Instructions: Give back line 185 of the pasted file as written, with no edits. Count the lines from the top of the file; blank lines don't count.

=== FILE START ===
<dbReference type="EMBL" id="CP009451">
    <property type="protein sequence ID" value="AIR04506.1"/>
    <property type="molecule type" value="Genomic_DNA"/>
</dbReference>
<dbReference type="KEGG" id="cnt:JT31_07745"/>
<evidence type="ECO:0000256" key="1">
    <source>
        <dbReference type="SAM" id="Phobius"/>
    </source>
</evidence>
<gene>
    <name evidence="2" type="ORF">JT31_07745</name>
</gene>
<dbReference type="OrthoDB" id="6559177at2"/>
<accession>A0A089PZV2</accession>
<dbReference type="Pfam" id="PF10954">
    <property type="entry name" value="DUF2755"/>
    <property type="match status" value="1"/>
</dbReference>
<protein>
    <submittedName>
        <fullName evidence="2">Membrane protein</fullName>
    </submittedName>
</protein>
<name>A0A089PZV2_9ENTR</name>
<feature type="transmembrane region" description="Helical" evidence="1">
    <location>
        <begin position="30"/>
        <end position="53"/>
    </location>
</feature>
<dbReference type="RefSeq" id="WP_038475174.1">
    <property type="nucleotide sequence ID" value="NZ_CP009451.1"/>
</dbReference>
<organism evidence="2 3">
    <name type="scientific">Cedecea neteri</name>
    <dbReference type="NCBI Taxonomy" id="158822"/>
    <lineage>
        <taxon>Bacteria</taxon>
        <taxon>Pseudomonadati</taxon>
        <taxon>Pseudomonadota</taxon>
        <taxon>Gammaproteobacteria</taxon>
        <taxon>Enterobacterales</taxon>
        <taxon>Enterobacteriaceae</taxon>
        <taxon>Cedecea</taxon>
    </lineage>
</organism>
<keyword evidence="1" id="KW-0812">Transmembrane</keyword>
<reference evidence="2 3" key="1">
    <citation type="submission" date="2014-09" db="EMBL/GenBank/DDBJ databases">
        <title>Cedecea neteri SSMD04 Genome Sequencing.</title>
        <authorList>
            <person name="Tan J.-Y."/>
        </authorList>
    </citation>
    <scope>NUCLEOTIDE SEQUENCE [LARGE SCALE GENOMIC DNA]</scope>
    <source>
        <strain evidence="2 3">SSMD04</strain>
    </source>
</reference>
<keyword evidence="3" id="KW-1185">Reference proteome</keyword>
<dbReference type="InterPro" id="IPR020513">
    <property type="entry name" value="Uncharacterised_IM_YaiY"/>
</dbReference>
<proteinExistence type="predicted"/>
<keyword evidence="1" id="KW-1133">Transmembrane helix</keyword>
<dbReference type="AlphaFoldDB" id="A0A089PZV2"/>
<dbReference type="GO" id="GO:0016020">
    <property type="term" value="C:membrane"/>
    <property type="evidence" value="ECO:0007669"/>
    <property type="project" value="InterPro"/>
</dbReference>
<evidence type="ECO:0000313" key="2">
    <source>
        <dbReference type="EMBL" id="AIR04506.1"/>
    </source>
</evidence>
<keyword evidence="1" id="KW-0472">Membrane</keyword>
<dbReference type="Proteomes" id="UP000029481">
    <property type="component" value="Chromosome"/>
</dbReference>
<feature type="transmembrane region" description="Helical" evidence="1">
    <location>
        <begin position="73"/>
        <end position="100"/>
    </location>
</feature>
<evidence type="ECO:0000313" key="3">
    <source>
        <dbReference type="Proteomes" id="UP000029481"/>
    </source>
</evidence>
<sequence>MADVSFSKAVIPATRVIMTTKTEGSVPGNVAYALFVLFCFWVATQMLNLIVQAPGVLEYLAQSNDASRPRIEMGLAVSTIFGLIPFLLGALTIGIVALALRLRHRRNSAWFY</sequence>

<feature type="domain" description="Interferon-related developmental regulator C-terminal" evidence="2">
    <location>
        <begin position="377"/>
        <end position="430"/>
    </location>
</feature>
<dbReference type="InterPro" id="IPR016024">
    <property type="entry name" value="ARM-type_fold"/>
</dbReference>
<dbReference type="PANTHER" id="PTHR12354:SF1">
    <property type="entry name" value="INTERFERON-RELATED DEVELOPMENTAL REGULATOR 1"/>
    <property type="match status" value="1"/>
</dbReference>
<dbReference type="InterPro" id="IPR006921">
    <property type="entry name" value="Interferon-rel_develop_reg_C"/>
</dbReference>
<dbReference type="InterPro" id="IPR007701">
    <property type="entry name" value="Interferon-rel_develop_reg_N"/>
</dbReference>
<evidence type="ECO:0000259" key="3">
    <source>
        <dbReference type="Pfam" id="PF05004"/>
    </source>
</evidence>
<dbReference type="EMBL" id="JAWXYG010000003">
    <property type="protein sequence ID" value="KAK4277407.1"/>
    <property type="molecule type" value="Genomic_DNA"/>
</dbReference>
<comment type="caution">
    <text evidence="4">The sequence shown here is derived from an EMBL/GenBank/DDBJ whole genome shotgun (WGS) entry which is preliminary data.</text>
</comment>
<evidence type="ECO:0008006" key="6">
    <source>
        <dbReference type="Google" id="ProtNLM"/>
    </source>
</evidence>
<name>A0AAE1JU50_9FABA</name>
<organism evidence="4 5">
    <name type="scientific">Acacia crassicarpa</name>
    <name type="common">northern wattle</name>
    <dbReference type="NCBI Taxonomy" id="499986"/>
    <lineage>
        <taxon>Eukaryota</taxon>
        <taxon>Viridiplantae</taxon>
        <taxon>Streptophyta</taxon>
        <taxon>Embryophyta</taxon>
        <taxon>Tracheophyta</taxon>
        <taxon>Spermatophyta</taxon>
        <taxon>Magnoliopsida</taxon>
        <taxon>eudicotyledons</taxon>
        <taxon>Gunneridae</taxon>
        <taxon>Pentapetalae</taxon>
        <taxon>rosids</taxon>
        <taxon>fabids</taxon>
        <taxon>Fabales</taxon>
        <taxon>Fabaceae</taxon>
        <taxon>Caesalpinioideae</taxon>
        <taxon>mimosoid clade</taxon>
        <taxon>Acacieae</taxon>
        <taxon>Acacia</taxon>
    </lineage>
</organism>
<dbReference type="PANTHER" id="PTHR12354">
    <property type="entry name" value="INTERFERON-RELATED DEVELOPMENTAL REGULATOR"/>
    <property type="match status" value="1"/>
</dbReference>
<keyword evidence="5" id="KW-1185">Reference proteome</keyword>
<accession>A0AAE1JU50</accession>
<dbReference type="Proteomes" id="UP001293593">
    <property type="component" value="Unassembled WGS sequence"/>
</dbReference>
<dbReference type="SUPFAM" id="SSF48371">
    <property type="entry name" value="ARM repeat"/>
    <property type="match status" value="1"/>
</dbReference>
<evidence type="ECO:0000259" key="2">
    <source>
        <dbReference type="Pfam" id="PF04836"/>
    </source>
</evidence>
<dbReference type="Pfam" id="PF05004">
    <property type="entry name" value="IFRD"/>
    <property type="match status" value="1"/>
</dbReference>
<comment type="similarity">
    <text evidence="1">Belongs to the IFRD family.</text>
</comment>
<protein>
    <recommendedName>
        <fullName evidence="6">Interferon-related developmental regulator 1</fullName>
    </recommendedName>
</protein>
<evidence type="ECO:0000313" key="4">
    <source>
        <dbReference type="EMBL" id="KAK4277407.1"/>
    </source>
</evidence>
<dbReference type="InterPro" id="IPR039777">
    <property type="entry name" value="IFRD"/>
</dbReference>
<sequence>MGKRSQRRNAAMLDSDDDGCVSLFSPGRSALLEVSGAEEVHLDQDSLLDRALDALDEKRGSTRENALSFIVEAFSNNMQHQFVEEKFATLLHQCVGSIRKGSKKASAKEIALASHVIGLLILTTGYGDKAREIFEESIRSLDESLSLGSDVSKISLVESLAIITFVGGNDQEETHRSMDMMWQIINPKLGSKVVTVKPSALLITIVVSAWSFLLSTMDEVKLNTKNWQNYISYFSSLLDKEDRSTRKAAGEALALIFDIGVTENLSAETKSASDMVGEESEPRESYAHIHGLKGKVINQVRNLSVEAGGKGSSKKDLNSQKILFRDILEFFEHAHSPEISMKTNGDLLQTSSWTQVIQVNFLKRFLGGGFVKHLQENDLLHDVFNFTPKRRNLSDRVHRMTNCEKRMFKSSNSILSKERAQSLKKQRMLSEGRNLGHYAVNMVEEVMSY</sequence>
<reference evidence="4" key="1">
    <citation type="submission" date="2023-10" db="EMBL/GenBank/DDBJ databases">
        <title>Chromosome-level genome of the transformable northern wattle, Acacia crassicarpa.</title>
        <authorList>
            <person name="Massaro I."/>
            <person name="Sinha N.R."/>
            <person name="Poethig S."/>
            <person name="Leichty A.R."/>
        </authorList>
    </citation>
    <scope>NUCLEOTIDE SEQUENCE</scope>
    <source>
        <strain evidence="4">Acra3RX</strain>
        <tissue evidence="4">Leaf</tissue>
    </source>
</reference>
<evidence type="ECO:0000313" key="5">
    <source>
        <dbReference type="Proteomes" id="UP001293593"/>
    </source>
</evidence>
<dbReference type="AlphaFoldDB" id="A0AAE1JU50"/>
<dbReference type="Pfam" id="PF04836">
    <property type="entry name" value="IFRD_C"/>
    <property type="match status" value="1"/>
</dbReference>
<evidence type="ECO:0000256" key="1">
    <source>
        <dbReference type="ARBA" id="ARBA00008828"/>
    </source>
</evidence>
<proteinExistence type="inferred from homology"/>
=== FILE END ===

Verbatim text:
</protein>